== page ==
Nobody loves the penance of traveling, but you can make it go faster. Paul Theroux said, travel is only glamorous in retrospect.
1/ Never stay in a hotel for more than three days – even if you’re in the same city you should jump around — variety is the spice.
2/ If something bad happens to you with an airline – accept it. The information counter, the long hold time and the online form are a long dark hallway with a dead end.
3/ Double the valet fee and ask the driver to leave your car out front, as with all service people – introduce yourself, tell them stories, ask them about their lives and families. Getting the “welcome back” and extra service is always worth it.
4/ Amex is worth it, stop telling us about your Chase Sapphire, you’ll never be cool.
5/ Always book on Amex platinum – the hotels are better, you’ll get a late check out and not get ripped off by the scam that is American hotels check out by 11am and check in at 4pm. I can’t even have 22 hours?
6/ Make sure there’s an adult pool. Every kid pees in the pool, I did.
7/ Don’t be cheap, Clear, TSA pre and Global Entry are all your friends trying to prevent you from another sinus infection, oh and another note – stop touching your face.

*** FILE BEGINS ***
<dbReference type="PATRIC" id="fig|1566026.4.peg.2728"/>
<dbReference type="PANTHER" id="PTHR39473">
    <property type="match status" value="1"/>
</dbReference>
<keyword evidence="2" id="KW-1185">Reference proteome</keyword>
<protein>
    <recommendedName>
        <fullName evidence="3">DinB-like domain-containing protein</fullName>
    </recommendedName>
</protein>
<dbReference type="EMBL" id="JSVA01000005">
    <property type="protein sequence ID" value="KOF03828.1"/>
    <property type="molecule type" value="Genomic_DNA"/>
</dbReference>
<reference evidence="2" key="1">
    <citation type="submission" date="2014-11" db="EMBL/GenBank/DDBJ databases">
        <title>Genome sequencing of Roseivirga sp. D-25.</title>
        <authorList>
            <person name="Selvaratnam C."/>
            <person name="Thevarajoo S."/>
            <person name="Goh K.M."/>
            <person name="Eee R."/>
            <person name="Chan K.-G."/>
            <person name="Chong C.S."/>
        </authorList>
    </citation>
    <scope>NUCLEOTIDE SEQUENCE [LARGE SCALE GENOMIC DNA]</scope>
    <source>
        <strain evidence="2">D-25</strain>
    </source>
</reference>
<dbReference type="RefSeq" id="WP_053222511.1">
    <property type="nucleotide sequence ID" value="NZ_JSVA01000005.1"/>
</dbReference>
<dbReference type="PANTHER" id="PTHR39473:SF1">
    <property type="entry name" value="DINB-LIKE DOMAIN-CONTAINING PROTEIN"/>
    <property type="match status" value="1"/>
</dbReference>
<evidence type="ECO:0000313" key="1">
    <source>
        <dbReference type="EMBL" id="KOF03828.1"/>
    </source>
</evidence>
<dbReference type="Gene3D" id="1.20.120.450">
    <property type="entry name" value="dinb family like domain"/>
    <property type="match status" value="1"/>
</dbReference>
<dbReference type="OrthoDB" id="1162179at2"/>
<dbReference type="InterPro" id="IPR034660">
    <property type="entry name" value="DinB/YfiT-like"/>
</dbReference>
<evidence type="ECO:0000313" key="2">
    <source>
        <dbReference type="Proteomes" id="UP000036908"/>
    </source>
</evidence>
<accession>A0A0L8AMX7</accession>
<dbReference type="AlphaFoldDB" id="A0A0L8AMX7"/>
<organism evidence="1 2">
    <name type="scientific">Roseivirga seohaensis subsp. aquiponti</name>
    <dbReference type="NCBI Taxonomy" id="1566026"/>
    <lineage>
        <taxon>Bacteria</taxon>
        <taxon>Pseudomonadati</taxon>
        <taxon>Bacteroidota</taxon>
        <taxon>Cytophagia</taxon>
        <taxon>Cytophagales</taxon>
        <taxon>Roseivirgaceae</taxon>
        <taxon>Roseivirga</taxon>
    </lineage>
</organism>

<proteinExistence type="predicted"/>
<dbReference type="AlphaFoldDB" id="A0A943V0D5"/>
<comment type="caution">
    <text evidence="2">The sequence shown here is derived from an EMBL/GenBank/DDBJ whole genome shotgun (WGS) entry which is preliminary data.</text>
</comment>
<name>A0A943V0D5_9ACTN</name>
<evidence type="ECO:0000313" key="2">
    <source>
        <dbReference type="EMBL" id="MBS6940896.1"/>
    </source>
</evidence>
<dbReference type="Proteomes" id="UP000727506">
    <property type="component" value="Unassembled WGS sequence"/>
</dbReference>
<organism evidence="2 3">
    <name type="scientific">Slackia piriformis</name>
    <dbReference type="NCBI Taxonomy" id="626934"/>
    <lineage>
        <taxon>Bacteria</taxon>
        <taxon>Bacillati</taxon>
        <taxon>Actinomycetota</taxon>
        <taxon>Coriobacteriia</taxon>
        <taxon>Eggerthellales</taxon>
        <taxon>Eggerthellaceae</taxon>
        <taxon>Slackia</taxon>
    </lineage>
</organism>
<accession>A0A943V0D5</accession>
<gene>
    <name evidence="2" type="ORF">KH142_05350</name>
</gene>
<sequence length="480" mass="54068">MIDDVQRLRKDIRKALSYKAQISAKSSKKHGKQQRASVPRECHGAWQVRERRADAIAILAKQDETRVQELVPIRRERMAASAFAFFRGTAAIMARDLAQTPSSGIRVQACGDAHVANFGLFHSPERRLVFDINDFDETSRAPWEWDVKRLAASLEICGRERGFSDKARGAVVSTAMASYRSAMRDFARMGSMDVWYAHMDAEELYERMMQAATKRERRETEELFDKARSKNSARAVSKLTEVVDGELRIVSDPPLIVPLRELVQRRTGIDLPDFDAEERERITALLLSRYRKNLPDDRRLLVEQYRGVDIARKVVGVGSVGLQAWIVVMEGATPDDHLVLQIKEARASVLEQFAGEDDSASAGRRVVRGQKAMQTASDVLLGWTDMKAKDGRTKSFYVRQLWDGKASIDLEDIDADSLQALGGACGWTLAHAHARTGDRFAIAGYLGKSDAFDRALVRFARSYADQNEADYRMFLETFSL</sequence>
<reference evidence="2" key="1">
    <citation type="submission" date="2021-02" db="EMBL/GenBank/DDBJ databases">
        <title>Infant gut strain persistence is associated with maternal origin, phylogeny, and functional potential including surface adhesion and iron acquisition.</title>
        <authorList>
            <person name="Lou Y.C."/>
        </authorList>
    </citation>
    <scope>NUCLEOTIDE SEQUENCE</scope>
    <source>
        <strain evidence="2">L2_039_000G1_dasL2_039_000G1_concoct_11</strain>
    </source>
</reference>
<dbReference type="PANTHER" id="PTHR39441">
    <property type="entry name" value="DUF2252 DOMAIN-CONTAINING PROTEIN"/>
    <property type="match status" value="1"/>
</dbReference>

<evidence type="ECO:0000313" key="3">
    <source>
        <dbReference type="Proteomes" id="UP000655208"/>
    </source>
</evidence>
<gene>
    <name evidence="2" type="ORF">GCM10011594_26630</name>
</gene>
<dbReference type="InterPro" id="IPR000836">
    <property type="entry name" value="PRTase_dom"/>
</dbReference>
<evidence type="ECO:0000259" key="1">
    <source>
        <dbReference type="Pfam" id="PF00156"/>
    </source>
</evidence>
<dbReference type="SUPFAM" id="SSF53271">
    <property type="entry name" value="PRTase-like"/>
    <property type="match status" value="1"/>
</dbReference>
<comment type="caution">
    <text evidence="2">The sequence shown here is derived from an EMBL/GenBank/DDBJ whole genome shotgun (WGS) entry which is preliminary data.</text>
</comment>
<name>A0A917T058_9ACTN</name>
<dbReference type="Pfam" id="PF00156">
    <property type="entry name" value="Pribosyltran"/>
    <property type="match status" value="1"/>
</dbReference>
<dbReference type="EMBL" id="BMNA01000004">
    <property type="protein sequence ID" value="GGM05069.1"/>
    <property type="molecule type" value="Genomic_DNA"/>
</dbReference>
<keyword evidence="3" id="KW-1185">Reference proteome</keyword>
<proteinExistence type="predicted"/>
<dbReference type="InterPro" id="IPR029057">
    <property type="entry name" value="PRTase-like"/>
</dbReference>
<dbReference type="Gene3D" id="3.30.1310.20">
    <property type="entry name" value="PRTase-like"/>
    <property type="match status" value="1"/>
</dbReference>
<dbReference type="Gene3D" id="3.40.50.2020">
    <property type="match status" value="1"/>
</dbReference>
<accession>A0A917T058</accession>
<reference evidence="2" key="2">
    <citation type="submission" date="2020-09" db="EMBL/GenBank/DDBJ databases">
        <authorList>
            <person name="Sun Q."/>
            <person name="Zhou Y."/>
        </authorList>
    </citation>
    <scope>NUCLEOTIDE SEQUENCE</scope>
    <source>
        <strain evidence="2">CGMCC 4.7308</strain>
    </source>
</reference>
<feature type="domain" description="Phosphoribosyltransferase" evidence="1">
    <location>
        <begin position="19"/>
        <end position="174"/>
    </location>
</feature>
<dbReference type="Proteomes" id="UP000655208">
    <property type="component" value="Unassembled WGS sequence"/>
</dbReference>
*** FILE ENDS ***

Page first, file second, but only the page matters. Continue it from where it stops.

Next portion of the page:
8/ If you find a good tip or secret, don’t tell anyone – that’s how it goes away. I told everyone about the secret valet behind the restaurant – now I can’t get my car parked, and have to walk in the front door with everyone else. Nothing you tell one other person is a secret.
9/ Summer on the Mediterranean every year, there’s more culture than America, put your phone on airplane mode – your clients will forgive you later.
10/ Pack only five days of clothes maximum, and always carry on. The cost of laundry at luxury hotels throughout the year is worth not getting things stolen by TSA behind the wall, or losing luggage – The first time it happens to you, you’ll never do it again.
11/ The Admiral’s Club needs a coat of paint, just get to the airport later.
12/ Know what cities to get a car service versus rent a car. Get a Vespa in Italy, get a car service in New York. If you’re in a city where you don’t know anyone just get the jeep, if you will be seen don’t be cheap, rent a lux car.
13/ Verbally shame the guy next to you for his emotional support animal.
14/ Always take that runner at the foot of the bed off right away and burn it – it hasn’t been washed since they opened the hotel.
15/ Keep a duffel in the two main cities you travel to with a week of clothing, and a suit. Stay at a nice enough hotel that won’t charge you to store it. Go back often. Your freedom to get on a plane to London with a laptop and sweatpants will make you go more often.
Uber to the airport, but always have a driver take you home